3.3 Docker Summary

For us to consider docker more closely, the Univa integration would need to improve in terms of logging, container management and restrictions, and security, and the aforementioned Docker security issues would need to be resolved.

Even if Univa fix the issues experienced, the features of Docker would be frozen by the version supported by the scheduler, locking us in to older versions.

4. Testing singularity on an HPC Cluster

Singularity has been created with HPC in mind, although use is not restricted to HPC. One of the defining characteristics is "A user inside a Singularity container is the same user as outside the container". As we have seen with Docker, this is a critical requirement for multi-user systems and shared filesystems. With Singularity, if a user cannot gain root privileges outside the container, they cannot gain root inside the container ^7

4.1 Satisfaction of Requirements

4.1.1 Does it work with the job scheduler?

After loading the singularity module, it can be run as a normal application.

$ module load singularity
$ singularity exec ./Centos7.img /usr/bin/python
Hello World: The Python version is 2.7.5

4.1.2 Is it a relatively mature product, with a future?

Nothing is guaranteed, but the project is open source and comes from Berkeley National laboratory, and is gaining good traction. The project leader has a good track record, and was the CentOS lead in the early days. Project development is very active, according to the frequency of github commits and version releases. Our bug reports have been fixed within a day, plus our own code contributions have been accepted.

4.1.3 Will we be locking ourselves in to a legacy system if the project dies?

Due to the compatible nature of docks, we wouldn't be totally locked in, should something happen to the lead developer (although there are multiple developers on the project), or if they go off course regarding features and strategy. We would hopefully be able to move to a similar project without changing the containers, although definition files, our workflows and qsub scripts would need to be changed to accommodate different syntax. Since it is an open source project developed in sight of the community, the risk is lower than using a closed-source proprietary product.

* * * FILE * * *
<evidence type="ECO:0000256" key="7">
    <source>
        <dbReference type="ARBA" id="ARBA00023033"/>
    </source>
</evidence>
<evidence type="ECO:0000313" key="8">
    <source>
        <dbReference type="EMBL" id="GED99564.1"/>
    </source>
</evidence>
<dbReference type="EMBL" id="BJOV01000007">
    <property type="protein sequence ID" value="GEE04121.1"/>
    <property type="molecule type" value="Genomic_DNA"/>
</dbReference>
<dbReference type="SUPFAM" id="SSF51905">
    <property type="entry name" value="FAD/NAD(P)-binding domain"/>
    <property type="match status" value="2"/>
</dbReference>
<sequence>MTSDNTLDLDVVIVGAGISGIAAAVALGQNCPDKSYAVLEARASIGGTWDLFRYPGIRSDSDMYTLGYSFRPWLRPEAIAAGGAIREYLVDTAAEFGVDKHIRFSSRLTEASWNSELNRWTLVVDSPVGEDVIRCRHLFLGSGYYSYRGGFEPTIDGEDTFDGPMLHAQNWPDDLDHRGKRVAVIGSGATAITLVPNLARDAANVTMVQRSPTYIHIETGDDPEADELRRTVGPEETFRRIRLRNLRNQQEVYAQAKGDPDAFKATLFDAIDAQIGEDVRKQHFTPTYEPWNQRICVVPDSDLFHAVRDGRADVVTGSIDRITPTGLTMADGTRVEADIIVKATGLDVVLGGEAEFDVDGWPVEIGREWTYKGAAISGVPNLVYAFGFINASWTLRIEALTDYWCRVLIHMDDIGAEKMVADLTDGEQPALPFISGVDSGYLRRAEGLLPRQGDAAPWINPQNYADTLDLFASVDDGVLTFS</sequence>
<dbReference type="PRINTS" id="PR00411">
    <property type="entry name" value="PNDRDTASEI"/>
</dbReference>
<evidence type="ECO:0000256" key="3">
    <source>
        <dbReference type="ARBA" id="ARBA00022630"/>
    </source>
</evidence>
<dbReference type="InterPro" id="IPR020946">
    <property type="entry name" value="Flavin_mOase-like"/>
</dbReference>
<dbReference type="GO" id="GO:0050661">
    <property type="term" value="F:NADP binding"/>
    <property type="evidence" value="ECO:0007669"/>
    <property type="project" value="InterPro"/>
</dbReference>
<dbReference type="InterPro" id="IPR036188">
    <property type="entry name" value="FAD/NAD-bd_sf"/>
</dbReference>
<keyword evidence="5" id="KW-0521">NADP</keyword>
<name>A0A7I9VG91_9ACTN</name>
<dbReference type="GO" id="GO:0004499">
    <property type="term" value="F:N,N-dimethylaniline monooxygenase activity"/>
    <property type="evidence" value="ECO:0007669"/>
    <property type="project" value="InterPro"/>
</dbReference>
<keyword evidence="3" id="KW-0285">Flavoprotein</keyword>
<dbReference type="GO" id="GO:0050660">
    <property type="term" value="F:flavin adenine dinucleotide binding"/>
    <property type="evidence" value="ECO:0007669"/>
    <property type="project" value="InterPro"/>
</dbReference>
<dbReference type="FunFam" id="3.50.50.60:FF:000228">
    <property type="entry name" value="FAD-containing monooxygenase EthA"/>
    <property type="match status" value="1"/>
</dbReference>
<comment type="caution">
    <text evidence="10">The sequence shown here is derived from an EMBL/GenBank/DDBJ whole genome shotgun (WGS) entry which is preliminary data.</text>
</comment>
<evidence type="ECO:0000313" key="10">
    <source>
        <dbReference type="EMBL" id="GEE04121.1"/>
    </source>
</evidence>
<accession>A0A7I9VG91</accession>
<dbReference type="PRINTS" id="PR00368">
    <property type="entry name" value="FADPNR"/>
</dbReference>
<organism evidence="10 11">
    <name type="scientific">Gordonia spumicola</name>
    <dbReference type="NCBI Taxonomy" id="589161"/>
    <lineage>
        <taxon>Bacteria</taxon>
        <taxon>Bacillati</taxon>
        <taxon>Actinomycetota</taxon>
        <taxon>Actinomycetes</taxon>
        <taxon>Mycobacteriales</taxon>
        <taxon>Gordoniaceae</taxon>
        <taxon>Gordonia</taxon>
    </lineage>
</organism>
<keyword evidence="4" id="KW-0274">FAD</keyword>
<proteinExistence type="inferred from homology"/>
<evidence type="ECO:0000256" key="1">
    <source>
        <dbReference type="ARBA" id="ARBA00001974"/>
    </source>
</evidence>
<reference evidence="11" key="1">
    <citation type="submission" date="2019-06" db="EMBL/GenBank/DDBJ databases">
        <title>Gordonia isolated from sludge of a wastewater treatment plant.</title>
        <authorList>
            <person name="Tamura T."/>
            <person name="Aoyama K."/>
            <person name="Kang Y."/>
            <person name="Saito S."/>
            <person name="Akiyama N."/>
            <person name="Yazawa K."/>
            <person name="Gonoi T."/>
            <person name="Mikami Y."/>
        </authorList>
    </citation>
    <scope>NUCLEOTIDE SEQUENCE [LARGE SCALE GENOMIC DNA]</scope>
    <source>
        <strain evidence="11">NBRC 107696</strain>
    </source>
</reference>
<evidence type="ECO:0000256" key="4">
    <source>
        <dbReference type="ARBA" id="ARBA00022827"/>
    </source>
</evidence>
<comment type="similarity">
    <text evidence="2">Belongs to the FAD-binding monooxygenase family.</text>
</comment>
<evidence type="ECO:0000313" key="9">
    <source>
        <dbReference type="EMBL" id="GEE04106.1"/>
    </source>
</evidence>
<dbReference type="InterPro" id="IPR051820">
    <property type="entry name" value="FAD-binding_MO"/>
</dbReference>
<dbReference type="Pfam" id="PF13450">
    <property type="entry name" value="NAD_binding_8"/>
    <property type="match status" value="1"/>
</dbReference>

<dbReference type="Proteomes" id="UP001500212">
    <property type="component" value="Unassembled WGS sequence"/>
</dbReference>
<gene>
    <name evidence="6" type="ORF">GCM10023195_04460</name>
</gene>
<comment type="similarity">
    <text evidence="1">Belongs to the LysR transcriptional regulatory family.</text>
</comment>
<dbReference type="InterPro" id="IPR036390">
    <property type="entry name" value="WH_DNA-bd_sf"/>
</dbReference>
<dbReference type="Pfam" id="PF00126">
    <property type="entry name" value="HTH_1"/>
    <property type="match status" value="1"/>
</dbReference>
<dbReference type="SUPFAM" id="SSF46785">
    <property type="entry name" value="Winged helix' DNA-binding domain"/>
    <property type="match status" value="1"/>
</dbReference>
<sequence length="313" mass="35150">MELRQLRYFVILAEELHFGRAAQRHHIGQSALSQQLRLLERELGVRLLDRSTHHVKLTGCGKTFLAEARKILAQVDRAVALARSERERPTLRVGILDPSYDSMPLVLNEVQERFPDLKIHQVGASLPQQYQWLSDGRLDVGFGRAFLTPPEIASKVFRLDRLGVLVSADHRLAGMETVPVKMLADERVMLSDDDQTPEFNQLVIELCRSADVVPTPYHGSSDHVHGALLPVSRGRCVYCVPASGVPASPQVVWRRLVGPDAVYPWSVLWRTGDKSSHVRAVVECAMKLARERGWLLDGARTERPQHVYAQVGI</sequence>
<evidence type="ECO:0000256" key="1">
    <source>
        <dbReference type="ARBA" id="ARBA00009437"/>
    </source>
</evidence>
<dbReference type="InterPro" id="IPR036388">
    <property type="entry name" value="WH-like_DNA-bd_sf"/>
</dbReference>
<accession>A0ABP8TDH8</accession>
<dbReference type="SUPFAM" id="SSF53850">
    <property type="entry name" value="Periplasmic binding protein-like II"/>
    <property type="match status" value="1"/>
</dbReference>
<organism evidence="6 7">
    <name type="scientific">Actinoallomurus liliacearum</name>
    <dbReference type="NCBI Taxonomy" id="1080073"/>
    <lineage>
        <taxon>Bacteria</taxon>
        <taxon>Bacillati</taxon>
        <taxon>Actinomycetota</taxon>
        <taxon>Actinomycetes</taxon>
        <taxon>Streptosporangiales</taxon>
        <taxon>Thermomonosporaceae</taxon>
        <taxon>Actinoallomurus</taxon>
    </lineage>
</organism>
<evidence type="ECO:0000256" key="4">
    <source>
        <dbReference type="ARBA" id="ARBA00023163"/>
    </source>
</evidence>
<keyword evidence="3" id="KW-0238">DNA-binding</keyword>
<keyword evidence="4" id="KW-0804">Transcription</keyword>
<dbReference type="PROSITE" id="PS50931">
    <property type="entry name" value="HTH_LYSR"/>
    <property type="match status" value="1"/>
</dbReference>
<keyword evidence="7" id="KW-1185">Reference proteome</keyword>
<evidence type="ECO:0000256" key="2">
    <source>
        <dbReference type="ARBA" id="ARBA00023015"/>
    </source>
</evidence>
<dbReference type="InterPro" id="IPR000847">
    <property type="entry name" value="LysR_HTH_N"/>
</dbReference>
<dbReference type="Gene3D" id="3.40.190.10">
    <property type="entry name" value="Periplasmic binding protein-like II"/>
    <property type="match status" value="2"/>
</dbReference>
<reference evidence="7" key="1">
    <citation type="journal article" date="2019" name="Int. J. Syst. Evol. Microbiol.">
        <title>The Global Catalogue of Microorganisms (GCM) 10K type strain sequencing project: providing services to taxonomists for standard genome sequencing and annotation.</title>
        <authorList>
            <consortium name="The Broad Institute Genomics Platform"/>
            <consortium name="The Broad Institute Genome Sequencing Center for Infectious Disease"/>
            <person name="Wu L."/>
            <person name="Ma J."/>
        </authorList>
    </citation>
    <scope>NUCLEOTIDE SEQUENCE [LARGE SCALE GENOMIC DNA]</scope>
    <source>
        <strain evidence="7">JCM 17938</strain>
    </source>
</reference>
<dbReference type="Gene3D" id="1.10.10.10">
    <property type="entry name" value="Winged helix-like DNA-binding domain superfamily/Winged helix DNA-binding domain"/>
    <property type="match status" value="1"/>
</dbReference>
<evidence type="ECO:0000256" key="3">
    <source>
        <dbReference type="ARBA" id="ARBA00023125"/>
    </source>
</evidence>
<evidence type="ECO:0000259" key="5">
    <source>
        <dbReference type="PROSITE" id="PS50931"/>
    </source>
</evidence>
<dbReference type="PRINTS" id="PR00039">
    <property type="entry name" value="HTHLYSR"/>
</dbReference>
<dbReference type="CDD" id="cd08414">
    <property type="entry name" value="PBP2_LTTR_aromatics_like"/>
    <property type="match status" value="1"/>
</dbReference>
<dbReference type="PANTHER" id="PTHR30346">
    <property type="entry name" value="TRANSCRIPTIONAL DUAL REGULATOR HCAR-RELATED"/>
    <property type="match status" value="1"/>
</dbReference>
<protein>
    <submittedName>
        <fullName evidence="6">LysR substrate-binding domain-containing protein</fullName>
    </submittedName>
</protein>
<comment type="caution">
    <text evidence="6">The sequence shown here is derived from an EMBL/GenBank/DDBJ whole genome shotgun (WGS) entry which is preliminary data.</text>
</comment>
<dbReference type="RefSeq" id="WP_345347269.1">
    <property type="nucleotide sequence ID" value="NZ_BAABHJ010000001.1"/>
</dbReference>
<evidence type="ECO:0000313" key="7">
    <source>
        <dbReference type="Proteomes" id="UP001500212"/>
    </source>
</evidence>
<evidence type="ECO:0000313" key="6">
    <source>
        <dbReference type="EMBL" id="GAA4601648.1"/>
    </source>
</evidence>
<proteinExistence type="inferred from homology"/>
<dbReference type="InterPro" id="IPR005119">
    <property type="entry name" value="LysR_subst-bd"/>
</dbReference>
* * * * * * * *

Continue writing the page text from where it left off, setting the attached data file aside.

4.1.4 Is it secure?

Singularity does not make any changes to the host network interfaces, nor does it install a service or daemon. As previously discussed (and tested), it does not allow privilege escalation within the container. Since the kernel is shared by the container, any kernel vulnerabilities would need to be present in the host system to be exploited. It does seem possible to remotely request containers (e.g. from the docker registry site). We would prefer to control which containers can be used e.g. local containers owned by a specific user account. This feature has been discussed with the developers and may appear in a future version.

4.1.5 Is it easy to use?

The command line options are simple (typically exec , run, shell, test as different ways of running code in the container). In use, it is almost seamless in its implementation.

4.1.6 Is it easy to deploy?

Once installed on a shared file system, and a module file is created, then compute nodes could run containers without further installation required (root access would be required to create and bootstrap new containers in the current version - 2.2 at time of writing).

4.1.7 How does it perform?

Common consensus is that containerised applications take less than 5% extra time to run ^8, and that Singularity has similar performance as Docker. However we have also had some outlying results, for example, up to 20% longer to run a certain python code inside a container. The reasons for this are being investigated. Grid Engine is recording higher memory use for containerised jobs than with identical native python code. The pilot phase will show a wider real-world view.

4.1.8 How can I try it out?

Documentation for the pilot is provided on this page